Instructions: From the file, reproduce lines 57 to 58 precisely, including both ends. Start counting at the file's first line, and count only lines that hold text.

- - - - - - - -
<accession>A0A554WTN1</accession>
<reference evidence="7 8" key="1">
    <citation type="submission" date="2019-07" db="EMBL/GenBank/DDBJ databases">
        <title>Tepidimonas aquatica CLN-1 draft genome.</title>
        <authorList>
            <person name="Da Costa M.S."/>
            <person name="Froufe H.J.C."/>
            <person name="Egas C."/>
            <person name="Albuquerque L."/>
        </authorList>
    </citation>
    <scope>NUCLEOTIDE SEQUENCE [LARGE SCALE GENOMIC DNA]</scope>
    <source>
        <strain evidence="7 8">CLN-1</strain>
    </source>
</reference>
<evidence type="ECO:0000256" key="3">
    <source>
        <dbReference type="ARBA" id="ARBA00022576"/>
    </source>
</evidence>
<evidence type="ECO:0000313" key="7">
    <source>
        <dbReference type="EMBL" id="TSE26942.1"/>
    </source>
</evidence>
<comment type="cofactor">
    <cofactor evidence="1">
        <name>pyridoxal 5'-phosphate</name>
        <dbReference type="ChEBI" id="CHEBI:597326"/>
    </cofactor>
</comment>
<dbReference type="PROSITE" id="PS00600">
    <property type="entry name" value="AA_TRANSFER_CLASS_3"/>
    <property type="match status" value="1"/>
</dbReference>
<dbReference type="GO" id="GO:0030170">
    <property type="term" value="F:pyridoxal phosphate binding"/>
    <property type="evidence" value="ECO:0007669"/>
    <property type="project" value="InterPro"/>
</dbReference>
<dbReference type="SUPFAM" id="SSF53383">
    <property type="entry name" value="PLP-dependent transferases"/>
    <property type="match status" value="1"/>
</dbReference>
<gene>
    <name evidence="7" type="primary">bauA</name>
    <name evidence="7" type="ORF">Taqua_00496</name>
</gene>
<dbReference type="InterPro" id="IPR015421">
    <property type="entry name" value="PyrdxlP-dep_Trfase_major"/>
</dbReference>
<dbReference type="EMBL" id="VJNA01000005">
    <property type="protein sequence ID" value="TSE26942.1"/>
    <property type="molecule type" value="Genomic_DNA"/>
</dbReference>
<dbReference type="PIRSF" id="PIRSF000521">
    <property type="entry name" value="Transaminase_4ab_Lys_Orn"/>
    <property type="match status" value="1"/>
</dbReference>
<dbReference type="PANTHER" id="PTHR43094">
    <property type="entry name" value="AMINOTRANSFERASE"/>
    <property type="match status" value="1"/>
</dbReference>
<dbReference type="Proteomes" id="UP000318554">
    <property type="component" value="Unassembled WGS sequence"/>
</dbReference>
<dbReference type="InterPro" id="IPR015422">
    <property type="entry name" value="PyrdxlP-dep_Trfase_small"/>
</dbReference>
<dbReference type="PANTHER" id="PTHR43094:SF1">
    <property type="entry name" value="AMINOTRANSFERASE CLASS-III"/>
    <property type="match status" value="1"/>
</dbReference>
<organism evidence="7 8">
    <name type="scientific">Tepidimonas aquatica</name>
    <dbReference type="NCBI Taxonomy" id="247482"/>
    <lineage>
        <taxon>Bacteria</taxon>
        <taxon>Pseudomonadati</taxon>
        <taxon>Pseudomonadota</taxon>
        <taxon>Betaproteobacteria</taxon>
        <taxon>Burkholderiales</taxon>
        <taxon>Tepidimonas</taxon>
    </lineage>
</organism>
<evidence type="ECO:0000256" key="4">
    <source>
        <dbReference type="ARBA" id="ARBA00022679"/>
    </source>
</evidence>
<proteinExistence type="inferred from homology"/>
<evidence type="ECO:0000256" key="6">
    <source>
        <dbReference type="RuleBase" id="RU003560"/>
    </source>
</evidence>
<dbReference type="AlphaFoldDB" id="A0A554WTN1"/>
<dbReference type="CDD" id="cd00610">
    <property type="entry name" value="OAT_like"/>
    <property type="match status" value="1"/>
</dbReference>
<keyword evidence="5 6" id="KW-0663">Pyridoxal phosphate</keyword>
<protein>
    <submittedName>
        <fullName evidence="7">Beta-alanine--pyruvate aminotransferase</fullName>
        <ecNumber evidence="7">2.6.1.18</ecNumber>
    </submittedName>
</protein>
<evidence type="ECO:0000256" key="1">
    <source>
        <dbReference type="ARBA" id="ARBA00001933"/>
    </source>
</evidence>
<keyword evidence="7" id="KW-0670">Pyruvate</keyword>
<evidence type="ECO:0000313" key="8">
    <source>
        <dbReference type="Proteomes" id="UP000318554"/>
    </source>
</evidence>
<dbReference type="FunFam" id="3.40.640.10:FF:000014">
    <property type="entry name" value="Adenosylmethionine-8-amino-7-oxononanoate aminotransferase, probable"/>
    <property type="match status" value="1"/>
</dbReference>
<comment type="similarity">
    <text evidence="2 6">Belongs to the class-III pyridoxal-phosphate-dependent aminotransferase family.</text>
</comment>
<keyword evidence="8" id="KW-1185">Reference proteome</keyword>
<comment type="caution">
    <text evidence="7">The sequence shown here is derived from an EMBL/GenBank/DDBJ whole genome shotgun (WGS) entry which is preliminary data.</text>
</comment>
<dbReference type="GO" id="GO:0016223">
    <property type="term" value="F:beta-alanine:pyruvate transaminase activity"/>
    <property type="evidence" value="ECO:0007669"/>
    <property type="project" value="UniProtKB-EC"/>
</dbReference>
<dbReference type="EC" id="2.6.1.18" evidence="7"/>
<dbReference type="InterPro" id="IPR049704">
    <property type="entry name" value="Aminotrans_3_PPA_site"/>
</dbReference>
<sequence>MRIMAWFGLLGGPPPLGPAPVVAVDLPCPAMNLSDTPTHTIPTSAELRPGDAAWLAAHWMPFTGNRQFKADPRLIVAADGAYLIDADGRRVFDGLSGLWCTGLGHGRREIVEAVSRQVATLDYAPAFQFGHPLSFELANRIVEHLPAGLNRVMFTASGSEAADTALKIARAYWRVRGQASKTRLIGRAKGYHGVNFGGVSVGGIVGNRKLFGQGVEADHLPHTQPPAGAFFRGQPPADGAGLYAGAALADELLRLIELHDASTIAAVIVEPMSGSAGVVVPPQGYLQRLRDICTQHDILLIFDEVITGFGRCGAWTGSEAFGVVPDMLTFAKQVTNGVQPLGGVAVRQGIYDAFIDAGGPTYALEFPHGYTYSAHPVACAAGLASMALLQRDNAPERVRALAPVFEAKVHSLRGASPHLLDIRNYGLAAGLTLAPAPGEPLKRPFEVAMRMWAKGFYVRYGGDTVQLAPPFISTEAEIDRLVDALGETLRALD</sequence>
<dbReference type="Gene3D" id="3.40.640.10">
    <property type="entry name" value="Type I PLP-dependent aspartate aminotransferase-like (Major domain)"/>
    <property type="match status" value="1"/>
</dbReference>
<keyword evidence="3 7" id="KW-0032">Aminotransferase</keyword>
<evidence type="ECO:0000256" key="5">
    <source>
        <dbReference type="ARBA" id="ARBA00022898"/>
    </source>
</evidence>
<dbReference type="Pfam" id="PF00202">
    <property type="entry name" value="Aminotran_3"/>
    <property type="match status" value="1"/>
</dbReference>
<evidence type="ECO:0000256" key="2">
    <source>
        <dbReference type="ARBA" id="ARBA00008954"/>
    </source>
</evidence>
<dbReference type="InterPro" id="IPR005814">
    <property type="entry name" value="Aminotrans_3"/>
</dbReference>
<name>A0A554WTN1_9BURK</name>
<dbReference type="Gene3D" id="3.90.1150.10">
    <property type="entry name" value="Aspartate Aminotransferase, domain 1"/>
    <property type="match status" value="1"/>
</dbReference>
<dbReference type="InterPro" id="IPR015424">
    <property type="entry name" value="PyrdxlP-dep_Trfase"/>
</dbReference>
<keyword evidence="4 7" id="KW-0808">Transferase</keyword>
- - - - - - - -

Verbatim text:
<dbReference type="PIRSF" id="PIRSF000521">
    <property type="entry name" value="Transaminase_4ab_Lys_Orn"/>